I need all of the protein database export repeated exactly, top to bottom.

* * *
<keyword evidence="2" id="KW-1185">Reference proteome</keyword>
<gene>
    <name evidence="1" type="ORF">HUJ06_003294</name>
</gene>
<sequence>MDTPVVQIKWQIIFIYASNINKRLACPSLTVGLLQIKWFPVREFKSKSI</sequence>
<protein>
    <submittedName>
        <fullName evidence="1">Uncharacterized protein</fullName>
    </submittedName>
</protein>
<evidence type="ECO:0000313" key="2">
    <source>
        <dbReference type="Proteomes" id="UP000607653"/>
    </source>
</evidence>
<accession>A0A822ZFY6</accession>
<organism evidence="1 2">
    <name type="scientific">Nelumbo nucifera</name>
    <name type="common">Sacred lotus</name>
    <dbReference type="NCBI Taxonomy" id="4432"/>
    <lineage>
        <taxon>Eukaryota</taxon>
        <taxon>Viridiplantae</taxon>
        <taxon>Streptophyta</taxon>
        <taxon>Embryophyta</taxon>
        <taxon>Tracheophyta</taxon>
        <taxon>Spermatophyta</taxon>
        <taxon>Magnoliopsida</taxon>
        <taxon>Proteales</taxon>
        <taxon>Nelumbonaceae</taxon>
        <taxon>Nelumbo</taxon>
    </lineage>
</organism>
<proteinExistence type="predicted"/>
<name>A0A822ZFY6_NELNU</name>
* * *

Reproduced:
<keyword evidence="2" id="KW-1185">Reference proteome</keyword>
<gene>
    <name evidence="1" type="ORF">HUJ06_003294</name>
</gene>
<sequence>MDTPVVQIKWQIIFIYASNINKRLACPSLTVGLLQIKWFPVREFKSKSI</sequence>
<protein>
    <submittedName>
        <fullName evidence="1">Uncharacterized protein</fullName>
    </submittedName>
</protein>
<evidence type="ECO:0000313" key="2">
    <source>
        <dbReference type="Proteomes" id="UP000607653"/>
    </source>
</evidence>
<accession>A0A822ZFY6</accession>
<organism evidence="1 2">
    <name type="scientific">Nelumbo nucifera</name>
    <name type="common">Sacred lotus</name>
    <dbReference type="NCBI Taxonomy" id="4432"/>
    <lineage>
        <taxon>Eukaryota</taxon>
        <taxon>Viridiplantae</taxon>
        <taxon>Streptophyta</taxon>
        <taxon>Embryophyta</taxon>
        <taxon>Tracheophyta</taxon>
        <taxon>Spermatophyta</taxon>
        <taxon>Magnoliopsida</taxon>
        <taxon>Proteales</taxon>
        <taxon>Nelumbonaceae</taxon>
        <taxon>Nelumbo</taxon>
    </lineage>
</organism>
<proteinExistence type="predicted"/>
<name>A0A822ZFY6_NELNU</name>